NASHVILLE, Tenn. (WTVF) — Tennessee doctors have tried holding news conferences, signing petitions, even producing personal video pleas -- to get the governor's attention on the issue of kids and COVID.
Thursday, frustrated that they have not been heard, a group of area physicians decided to confront Gov. Bill Lee directly as he left his own news conference.
"Governor Lee, we want to get a meeting with you," one called out as Lee continued walking through the halls of the state Capitol.
She continued, "We want to know, as a Christian man, how you feel about children getting sick and dying from COVID when this could be prevented with universal masking."
The doctors also presented the governor's office with a petition signed by physicians at St. Jude Children's Hospital, along with 6,300 of their colleagues around the state, that calls for universal masking and other measures to better protect children.
Among them was pediatrician Dr. Mary Kline Barnes.
"I can't tell you how many of my own friends' kids have COVID right now and how many families I have spoken with in the last two weeks where the kids got COVID at school," she told reporters outside the governor's office.
Inside the news conference, Lee claimed in one breath that "districts do have the ability to impose a mask requirement in any school district across the state."
Then, he defended his own order that lets parents ignore those requirements if they don't like them.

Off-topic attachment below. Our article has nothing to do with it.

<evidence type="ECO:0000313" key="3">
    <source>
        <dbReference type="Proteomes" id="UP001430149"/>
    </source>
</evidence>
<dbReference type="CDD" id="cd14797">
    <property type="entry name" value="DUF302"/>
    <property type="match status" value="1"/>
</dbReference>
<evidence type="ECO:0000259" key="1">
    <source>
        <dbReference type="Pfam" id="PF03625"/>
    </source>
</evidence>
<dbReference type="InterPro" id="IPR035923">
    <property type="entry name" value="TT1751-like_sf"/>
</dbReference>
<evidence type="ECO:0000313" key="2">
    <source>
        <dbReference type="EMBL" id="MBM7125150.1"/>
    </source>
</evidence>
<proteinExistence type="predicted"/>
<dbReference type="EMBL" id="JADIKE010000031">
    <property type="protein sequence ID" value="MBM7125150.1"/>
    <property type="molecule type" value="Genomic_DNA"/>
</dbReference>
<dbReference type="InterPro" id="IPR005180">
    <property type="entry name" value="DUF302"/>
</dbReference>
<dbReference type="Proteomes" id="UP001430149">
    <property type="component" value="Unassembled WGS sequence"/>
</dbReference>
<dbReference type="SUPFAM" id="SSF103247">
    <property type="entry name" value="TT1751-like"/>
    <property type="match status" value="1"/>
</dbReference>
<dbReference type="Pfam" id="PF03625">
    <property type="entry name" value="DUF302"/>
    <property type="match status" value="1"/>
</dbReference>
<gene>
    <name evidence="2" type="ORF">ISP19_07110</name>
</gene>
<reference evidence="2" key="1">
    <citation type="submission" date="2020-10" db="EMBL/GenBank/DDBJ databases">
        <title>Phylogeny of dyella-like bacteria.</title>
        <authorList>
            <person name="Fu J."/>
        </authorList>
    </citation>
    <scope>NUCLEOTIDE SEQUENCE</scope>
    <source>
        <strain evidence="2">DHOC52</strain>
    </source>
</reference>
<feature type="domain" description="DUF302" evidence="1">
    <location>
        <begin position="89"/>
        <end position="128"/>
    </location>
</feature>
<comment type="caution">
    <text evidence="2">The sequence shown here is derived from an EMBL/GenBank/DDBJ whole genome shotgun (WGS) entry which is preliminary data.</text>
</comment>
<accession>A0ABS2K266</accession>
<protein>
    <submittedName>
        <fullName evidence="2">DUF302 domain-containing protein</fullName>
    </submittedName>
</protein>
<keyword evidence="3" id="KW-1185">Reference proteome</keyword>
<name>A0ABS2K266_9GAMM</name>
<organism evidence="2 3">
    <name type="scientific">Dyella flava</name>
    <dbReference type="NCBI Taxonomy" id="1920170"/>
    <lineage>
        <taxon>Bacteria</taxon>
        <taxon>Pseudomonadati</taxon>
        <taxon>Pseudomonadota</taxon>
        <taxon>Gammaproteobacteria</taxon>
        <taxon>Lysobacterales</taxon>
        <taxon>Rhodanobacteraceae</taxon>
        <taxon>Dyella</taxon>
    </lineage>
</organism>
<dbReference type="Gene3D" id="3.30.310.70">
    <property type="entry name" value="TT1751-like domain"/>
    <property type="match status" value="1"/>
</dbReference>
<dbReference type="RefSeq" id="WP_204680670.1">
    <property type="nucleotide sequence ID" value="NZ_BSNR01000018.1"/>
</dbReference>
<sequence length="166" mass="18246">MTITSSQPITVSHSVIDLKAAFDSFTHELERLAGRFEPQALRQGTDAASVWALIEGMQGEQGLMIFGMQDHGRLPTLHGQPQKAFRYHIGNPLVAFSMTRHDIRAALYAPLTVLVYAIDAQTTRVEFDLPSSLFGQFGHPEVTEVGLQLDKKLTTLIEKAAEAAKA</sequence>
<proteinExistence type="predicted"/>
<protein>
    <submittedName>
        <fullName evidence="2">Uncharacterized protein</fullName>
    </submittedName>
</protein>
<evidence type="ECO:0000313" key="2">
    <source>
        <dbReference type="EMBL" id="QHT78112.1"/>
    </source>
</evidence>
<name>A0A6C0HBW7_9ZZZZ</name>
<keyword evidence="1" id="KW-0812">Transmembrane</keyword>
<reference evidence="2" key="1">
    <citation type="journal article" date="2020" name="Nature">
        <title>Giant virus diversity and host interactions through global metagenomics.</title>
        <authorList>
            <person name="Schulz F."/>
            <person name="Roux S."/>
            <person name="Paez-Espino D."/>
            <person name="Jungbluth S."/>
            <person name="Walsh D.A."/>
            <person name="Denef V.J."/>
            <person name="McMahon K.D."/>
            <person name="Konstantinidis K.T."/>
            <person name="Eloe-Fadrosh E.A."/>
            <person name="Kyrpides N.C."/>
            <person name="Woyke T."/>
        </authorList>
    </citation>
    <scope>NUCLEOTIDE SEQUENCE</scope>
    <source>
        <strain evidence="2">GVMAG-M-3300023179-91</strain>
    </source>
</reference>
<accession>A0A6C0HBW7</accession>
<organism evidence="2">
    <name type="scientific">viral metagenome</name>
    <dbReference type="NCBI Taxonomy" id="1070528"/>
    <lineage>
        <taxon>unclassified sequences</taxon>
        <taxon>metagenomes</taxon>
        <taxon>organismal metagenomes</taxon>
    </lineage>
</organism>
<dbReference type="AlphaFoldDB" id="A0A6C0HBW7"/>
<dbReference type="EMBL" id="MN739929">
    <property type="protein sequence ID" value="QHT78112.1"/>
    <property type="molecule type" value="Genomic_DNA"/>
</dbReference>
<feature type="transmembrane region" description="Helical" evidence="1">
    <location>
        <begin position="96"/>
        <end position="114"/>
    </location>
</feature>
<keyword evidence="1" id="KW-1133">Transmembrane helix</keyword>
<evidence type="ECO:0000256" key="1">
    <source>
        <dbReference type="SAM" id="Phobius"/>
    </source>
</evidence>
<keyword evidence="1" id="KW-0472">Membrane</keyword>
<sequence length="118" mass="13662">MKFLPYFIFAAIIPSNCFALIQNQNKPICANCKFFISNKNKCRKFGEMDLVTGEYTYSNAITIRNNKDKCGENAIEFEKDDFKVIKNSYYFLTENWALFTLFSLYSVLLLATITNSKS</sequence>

NewsChannel 5 Investigates asked Lee, "Why should Tennesseans not view that as political doublespeak where you're trying to have it both ways?"
"Yeah, I think what we're trying to do is to provide for as much protection as possible and provide for the rights of parents to have the last say in their children's health," he responded.
As for the advice he's getting from Tennessee's doctors, the governor said he's "listening."
"I value their input. We use it in our decision making, and we'll go forward," Lee said.
NewsChannel 5 noted, "But you're not following their advice on universal masking."
Lee's answer: "We agree that we don't agree on every issue."
The governor's education commissioner, Penny Schwinn, sparked a backlash this week with an upbeat social-media video that invited parents to share their back-to-school stories.
"Is this some sort of sick joke?" asked one person, noting the video was "out of touch with the reality of what is going on in our schools."
Another noted, "Two families I absolutely adore have been devastated by COVID - in both cases, their children brought it home from school." She added, "Your reckless disregard for human life is despicable."
Another suggested, "You need to hire a quarantined 15 year old to manage your social media. You know, to not sound so tone deaf."
During Lee's news conference, Schwinn defended the video.
"We have got to find a way to balance and say it's OK to hold both the joy of a new school year for the one million kids who are going to school every day and hold with us the challenges of a pandemic," the commissioner told reporters.
But the doctors say the first step is protecting those children.
"This is just reckless," Dr. Barnes added.
"It's reckless endangerment, it's unethical and it's preventable. It shouldn't be happening."